Over 30 Arrested Following Looting in Philadelphia – Criminal Trespass vs. Burglary—What is the difference?
Philadelphia once again made national headlines for the wrong reasons when hundreds of adults and juveniles looted stores throughout the city. Crime in Philadelphia continues to skyrocket, especially in Center City, West, and South Philadelphia. Citing theft and violent crimes, specifically among the youth population, major retailers such as Wawa, Starbucks, and CVS have closed multiple locations in the City while expanding operations in Southern New Jersey and the Pennsylvania suburbs.
What caused these incidents in Philadelphia?
While there was no alleged cause for the incidents, they did all occur after a Philadelphia Municipal Court Judge dismissed a murder charge against a police officer.
Police Officer Mark Dial had been charged with the alleged murder of Philadelphia resident Eddie Irizarry. Police denied that the cause of the destruction derived from the Irizarry case but it appears that it was organized over social media and Irizarry’s family did issue a statement. There appears to be no other cause for the mass looting as the only other event that occurred prior to these crimes was the Philadelphia Philles clinching a spot in the Major League Baseball Playoffs.
Those arrested in Philadelphia now face criminal charges of criminal trespass and burglary. This case presents an opportunity to explain the elements of these offenses and possible penalties in Pennsylvania and New Jersey where our criminal defense law firm represents persons charged with these offenses.
If you or a friend was charged with one of these incidents, you should speak with a criminal defense lawyer immediately! These are serious charges and you could face jail and possibly state prison if convicted.
Criminal Trespass and Burglary are felony crimes in Pennsylvania and New Jersey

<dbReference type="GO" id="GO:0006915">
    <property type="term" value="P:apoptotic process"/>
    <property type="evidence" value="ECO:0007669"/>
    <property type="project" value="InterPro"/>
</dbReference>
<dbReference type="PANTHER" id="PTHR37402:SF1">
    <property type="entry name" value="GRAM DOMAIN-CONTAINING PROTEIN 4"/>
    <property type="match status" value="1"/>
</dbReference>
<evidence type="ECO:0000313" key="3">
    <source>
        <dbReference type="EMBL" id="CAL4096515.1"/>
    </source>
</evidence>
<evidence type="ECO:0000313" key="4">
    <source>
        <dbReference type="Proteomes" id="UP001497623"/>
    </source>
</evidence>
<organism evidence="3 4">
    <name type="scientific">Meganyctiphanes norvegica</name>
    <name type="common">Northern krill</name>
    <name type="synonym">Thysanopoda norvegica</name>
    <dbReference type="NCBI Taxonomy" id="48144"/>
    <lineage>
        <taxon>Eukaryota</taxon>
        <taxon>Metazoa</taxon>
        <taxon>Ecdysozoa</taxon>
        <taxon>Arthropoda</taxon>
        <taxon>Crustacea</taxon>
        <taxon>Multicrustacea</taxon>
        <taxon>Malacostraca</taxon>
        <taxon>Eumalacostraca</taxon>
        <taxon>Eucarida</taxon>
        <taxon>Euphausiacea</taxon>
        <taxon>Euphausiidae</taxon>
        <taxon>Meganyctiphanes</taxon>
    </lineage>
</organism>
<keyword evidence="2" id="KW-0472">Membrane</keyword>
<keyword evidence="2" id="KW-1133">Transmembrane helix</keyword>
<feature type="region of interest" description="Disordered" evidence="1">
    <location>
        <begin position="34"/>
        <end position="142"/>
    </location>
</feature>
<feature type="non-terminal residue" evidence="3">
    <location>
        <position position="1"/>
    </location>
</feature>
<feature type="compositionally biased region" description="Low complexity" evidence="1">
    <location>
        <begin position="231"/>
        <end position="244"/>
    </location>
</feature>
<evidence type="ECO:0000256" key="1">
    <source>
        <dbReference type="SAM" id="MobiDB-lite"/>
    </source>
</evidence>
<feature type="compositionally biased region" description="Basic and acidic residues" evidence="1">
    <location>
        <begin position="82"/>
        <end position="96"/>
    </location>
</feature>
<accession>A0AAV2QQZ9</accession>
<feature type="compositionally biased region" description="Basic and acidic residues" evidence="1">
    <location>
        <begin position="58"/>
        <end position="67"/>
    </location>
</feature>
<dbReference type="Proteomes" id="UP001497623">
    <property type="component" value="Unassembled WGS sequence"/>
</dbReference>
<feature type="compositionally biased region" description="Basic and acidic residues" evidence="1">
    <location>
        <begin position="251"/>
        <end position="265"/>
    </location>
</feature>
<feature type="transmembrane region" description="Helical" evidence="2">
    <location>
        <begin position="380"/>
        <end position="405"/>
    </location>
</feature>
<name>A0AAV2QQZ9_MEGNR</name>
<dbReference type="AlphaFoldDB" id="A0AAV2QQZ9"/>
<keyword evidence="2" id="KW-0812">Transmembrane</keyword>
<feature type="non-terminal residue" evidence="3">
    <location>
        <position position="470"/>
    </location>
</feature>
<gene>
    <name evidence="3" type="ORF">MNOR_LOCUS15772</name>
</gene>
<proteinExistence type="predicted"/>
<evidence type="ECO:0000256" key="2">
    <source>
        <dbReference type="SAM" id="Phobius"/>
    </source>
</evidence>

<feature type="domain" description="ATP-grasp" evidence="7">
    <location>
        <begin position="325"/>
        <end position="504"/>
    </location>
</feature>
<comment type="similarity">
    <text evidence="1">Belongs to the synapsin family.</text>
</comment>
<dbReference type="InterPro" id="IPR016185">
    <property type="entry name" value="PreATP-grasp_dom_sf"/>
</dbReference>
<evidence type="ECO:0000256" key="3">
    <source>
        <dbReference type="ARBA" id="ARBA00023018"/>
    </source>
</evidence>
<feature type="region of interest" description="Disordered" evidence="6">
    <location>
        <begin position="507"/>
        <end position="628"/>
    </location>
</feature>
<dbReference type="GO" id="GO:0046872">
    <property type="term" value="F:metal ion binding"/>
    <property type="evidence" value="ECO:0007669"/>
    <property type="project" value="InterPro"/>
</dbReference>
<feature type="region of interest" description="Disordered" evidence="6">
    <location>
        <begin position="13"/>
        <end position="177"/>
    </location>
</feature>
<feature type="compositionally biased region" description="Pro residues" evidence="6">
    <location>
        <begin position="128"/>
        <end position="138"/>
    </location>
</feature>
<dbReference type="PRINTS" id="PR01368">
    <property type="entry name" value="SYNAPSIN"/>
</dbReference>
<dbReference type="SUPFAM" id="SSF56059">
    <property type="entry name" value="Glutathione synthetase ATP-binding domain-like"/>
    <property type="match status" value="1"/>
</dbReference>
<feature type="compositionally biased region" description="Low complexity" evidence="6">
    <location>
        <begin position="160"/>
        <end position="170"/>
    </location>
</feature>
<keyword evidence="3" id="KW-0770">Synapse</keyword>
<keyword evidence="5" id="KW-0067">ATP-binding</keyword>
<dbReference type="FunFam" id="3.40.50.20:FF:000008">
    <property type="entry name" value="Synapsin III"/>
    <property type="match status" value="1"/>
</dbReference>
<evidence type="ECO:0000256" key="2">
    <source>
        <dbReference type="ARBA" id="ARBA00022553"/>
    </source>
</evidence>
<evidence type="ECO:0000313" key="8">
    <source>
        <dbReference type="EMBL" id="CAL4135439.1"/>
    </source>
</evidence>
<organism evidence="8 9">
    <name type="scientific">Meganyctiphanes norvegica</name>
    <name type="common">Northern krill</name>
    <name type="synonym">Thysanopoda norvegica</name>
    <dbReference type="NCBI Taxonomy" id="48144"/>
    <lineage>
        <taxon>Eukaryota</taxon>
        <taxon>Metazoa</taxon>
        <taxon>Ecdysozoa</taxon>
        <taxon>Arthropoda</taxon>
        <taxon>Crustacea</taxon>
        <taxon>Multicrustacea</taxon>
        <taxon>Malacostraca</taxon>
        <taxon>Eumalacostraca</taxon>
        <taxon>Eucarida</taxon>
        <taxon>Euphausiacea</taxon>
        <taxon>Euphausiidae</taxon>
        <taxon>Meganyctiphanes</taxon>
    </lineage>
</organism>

Criminal trespass and burglary are felony offenses, but trespass can also be a misdemeanor offense and a summary offense in Pennsylvania. Criminal trespass (unlicensed entry of a structure) can be graded as an indictable offense (felony) in New Jersey, as well as a disorderly person’s offense in the state.
It is important to keep in mind that criminal trespass and burglary require the burden of the Commonwealth (State) to be beyond a reasonable doubt. This means that the defense isn’t required to do anything, but the prosecution (district attorney) must prove each and every element of these crimes to establish a conviction.
What is Criminal Trespass?
Criminal trespass illegally entering, as well as obtaining access to a facility or structure with any type of force (breaking), surreptitiously (secretly) or by subterfuge (deceit). In these situations, criminal trespass is a felony crime. It is a felony of the 2nd degree if forced is used to enter and a felony of the 3rd degree if entry is made by subterfuge or deceit. (Title 18, Section 3503)
In addition, criminal trespass is also ignoring signs posted (“no trespassing”), as well as ignoring verbal commands to leave or stay off the premises. In these situations, a person will be charged with misdemeanor offense (3rd degree) in Pennsylvania or possibly summary offenses in the Commonwealth.
With regards to New Jersey, often refers to trespass as “unlicensed entry of a structure” and it is considered a crimes of the 4th degree (2C:18-3). A defiant trespasser or simple trespasser would commit a disorderly person’s offense
What is Burglary?
Burglary is a felony offense in Pennsylvania (Title 18, Section 3502) and an indictable offense in New Jersey (2C: 18-2). There are degrees of burglary in both of these jurisdictions and burglary is an illegal entry (trespass) combined with an intent to commit a crime with once within the premises.
In most situations the crime committed is a theft, but it can also include other crimes, like aggravated assault, simple assault, as well as any sex based offenses. In New Jersey, burglary is a crime of the second degree if the crime is committed with an intent to cause or causing serious bodily injury. It can be graded as a felony of the first or second degree in Pennsylvania
What is a defense to Criminal Trespass or Burglary?
If you’re charged with criminal trespass or burglary it is important that your criminal defense lawyer consider possible offenses such as co-ownership, access to the property in a form of keys as well as verbal or written authorization from a property owner or property supervisor.
Again, the defense is not required to make any argument as the burden in on the Commonwealth, but if Prosecution establishes entry at trial or at a pre-trial Motion or hearing, the defense may need to assert a possible defense to avoid a conviction.
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